Utilize the space Well
The space you have available is limited and you will have to be smart about how you are packing your items. You should utilize the space in the best possible manner. For example, keep the bottles in the side pockets. It’s often better to roll clothes instead of folding to save space.
Your boots and jacket must never be in your backpack and you should be wearing them. If it was a little warm to be wearing the jacket, just tie it around your waist or throw it over your shoulders but do not stuff it in your backpack.
A third item that can fall in the heavy category is a laptop which I have seen a lot of backpackers carry off-late. In my opinion, this is not something that you should be bringing on a backpacking trip. You will unnecessarily run the risk of the laptop getting damaged or stolen and it will just increase the load on your back. Most of all though, brining a laptop really beats the purpose of the trip.
For a towel, do not pack the one you use at home. Search for a lightweight travel towel. These weigh much less than a regular towel and also need lesser space.
Do not pack what you can Buy
Unless you were going on a trekking trip or heading to a remote region, you should be able to buy almost everything that we need on a daily basis. So when you are making a list of items to pack, exclude items that you know can be bought later.
A prime candidate for this are items that you are not sure if you will really need. If you did, then you can buy them. If you didn’t, you never packed them. Food, snacks, shampoo are some other items that you should buy later rather than packing.
This is something that often gets missed but must be paid close attention to. When you are buying a backpack, you should get one that has lockable zippers. I personally have had stuff stolen from my bags during a flight more than once. When out wandering, you will not always be able to keep a close eye on the pack.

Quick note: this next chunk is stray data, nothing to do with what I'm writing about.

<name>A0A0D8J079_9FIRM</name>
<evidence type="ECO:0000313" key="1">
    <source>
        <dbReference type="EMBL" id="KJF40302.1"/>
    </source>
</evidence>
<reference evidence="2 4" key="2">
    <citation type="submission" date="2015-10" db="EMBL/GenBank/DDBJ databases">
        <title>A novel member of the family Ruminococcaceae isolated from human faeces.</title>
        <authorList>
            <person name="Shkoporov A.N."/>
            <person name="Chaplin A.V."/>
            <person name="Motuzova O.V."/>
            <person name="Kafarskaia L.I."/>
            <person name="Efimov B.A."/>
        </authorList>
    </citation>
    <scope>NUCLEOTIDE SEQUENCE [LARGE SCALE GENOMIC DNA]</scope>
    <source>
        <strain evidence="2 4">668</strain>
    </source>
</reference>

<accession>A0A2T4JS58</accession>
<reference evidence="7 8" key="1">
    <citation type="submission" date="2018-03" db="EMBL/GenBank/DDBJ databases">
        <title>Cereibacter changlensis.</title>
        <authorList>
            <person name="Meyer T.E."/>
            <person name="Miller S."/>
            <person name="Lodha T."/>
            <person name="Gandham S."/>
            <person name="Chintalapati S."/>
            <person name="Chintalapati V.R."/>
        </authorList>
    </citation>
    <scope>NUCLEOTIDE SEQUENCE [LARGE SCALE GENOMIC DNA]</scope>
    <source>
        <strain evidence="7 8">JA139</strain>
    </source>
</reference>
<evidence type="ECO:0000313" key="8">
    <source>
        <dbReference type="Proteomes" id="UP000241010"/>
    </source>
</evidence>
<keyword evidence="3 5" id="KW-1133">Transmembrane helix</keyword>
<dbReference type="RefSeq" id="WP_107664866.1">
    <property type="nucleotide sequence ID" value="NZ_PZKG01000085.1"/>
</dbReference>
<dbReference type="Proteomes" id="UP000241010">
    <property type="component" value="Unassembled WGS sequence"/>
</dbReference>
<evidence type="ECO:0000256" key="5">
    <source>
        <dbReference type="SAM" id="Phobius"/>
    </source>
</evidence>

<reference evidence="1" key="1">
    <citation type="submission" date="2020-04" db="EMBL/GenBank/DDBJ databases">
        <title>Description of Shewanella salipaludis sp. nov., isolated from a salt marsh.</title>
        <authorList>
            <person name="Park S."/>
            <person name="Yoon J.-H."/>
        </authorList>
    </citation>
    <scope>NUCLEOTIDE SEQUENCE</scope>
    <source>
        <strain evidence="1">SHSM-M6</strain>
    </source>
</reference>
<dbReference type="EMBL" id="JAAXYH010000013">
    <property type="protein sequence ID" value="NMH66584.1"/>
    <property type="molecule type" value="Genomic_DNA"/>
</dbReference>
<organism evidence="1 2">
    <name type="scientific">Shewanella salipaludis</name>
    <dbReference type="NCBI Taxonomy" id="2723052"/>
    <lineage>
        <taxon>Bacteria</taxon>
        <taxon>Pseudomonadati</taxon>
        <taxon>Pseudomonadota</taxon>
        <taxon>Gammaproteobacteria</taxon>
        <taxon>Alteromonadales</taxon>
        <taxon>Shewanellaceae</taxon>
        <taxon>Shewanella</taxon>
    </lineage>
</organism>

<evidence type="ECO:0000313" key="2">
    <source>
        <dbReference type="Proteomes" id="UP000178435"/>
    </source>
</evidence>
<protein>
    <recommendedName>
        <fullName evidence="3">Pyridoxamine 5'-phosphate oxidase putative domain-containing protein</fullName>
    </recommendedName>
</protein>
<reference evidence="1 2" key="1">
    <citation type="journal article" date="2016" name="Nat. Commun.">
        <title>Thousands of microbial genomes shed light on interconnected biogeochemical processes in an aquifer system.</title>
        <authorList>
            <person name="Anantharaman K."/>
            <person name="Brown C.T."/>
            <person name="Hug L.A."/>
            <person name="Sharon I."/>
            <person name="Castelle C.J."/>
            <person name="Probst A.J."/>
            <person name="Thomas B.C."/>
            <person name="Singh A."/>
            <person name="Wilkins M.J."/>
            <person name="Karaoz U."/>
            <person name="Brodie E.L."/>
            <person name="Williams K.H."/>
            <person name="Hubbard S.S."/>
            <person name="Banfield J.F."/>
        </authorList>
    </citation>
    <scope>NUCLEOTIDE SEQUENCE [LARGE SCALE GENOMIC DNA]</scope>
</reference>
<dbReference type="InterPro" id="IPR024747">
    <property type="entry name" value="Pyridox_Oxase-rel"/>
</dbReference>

The best thing to do would be to get key combination locks and keep your pack locked and secure. I am saying key combination locks because then you will not have to worry about the keys as well. Remember, if you lose the keys, you will have to break the zipper, rendering it useless.
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Save some Space
Do not pack all the way till the top. Try to keep a quarter of your bag empty. You will some space to bring back souvenirs from your trip. It also makes loading and unloading easier.
Lighter items like your clothes and sleeping bag should go to the bottom; and the heavier stuff towards the middle, close to your back. If you packed the heavy items at the bottom, your backpack will just pull you down; and it will feel like you are dragging it.
If you put the heavy items at the top, it will transfer all the stress and the weight to your shoulders. A better way hence will be to keep it at the center of your pack, as close to the back as possible.
If there is anything in your pack that is either pointy or has handles or bars sticking out of it, you should wrap it first so that you do not end up with anything poking you painfully.
Distribute the weight evenly between the left and right sides. Items that do not fit inside can be tied to the pack outside, like a walking pole or a Tripod. But do not overdo it. You should not have too many items dangling from your pack.
To be on a safer side, you should also pack some plastic bags. These will come handy when you have to put things like dirty shoes, wet clothes, or leaking bottles in your pack. If not, you can still use these to add another layer of waterproofing stuff that you cannot afford to get wet.
Pack in Time
Last but not least, do not pack at the last minute. If you were just hurrying through it, you will either overpack or miss some essential items. Pack at least a day before the trip.
How to Pack your Backpack – Conclusion
I hope the information above on how to pack your backpack was of help. If you have any questions or need any other details, please feel free to ask in the comments section below, or at our Community Forum, and I will be happy to answer. If you have other backpacking tips that can be of help to others, please do kindly comment and mention.